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These New Supercapacitors Could Charge Mobile Phones in Seconds

Nov 22, 2016 05:30 AM EST

Scientists from the University of Central Florida's NanoScience Technology Center have developed a new novel method of creating flexible supercapacitors that survive recharging more than 30,000 times without degrading.

The new method, described in a paper published in the journal ACS Nano, showed that a simple chemical synthesis approach could very well integrate existing nanomaterials for supercapacitors with the two-dimensional materials. By integrating the materials, the researchers were able to utilize the potential of two-dimensional materials for energy storage applications.

"If they were to replace the batteries with these supercapacitors, you could charge your mobile phone in a few seconds and you wouldn't need to charge it again for over a week," explained Nitin Choudhary, a postdoctoral associate at UCF and lead author of the paper, in a press release. "For small electronic devices, our materials are surpassing the conventional ones worldwide in terms of energy density, power density and cyclic stability."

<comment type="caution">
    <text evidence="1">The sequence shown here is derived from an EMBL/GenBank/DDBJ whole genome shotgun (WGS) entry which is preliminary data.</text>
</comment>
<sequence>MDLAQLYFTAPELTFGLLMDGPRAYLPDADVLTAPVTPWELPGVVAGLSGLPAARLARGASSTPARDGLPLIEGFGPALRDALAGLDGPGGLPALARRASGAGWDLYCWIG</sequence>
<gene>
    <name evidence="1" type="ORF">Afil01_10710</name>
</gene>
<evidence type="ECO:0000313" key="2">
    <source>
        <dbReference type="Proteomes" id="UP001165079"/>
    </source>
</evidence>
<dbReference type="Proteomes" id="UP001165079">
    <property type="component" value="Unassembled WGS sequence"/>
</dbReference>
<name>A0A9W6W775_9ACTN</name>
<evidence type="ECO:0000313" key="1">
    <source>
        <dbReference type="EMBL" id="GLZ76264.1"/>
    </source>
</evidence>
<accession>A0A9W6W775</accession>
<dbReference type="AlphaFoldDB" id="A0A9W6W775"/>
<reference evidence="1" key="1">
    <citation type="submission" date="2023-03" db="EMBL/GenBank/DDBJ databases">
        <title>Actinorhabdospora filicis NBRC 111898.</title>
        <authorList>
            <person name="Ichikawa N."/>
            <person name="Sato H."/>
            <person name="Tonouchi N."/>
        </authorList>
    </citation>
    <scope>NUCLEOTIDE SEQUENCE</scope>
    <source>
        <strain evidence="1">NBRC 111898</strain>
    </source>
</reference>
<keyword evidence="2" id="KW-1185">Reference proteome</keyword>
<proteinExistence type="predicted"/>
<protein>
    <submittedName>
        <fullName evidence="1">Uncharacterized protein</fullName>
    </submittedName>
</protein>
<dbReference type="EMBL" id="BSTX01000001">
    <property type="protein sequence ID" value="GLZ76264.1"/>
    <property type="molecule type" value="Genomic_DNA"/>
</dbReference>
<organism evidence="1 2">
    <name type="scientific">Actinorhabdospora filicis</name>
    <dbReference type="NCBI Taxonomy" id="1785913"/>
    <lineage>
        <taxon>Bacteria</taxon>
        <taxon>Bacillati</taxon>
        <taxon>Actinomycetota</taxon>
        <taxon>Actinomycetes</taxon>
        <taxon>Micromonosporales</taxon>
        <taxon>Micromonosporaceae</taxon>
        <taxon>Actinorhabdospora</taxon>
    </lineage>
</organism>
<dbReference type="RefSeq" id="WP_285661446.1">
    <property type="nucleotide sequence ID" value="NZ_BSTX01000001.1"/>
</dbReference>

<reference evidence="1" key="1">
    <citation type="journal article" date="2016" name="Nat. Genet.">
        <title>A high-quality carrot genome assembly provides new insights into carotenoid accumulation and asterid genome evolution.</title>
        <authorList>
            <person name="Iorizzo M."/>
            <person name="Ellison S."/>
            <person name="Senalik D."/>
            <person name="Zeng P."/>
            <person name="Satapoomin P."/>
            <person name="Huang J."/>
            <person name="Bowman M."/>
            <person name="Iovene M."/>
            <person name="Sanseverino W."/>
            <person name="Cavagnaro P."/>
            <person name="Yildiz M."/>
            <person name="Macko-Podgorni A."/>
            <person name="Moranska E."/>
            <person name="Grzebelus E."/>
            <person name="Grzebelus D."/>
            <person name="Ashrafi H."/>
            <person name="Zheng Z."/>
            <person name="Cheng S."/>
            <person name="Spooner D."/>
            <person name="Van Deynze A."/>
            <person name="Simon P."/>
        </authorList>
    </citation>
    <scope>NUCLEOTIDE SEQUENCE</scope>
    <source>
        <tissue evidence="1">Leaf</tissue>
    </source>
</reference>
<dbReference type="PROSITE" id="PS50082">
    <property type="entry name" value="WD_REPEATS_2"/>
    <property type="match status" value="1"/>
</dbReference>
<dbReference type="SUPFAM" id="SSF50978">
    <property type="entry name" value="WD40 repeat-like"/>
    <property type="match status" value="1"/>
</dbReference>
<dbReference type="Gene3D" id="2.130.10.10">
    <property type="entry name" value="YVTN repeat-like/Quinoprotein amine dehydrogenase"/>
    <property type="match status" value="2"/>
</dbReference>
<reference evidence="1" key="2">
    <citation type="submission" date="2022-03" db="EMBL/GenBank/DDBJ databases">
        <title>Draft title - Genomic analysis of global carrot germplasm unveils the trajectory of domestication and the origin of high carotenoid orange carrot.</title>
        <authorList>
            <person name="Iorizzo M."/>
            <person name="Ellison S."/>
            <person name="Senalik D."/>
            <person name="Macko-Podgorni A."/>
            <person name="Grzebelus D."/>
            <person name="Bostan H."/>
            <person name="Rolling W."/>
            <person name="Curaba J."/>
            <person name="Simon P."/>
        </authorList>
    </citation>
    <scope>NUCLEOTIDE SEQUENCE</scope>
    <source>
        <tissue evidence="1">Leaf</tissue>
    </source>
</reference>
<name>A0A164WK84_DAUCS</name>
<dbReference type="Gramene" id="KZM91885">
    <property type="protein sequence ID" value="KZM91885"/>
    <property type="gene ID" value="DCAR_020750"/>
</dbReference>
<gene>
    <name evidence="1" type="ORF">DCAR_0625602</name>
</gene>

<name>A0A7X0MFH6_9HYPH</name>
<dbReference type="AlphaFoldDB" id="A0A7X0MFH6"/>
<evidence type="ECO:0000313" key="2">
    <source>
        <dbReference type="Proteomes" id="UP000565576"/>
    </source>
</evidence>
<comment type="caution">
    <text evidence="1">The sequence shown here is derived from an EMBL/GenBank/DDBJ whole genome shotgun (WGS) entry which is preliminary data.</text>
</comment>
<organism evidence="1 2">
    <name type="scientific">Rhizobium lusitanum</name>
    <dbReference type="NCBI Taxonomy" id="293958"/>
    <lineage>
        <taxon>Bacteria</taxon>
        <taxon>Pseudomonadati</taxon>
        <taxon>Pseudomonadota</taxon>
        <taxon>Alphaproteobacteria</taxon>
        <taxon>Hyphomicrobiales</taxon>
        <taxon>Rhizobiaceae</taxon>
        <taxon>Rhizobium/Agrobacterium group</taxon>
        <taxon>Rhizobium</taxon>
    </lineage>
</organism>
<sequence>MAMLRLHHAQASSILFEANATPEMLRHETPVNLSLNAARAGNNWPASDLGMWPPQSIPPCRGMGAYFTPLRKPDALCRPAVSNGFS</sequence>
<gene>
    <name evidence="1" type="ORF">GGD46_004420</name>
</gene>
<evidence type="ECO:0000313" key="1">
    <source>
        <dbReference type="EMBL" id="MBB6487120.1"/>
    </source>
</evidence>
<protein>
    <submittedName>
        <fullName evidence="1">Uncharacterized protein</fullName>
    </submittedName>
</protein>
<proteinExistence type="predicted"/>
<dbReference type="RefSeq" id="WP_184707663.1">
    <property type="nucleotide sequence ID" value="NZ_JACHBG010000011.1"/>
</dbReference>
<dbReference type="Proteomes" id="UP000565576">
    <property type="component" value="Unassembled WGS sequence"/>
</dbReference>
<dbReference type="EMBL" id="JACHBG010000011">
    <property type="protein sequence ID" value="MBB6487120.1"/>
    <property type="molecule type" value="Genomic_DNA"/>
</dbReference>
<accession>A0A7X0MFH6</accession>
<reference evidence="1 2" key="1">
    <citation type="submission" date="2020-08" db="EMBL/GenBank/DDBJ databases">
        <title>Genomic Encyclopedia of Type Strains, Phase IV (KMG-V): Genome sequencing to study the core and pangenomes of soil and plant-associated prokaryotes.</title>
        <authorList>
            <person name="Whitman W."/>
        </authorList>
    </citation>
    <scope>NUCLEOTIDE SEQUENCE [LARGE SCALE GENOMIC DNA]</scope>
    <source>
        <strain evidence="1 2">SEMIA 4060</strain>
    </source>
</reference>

For the UCF team's supercapacitors, the researchers used millions of nanometer-thick wires coated with shells of two-dimensional materials. The highly conductive core of the supercapacitor facilitates electron transfer for fast charging and discharging, while the uniformly coated shells of two-dimensional materials yield high energy and power densities.

These new process could create a supercapacitor that doesn't degrade even after being recharged 30,000 times. In comparison, a lithium-ion battery can only be recharge fewer than 1,500 times without significant failures and other formulations of supercapacitors with two-dimensional materials can only be recharged a few thousand times.

The researchers noted that the result of their experiments involving their new supercapacitors was only conducted to demonstrate proof-of-concept. The actual supercapacitors are not yet ready for commercialization. However, the results of their study could have a heavy impact in many technologies, especially in the field of electronic gadgets and wearables.

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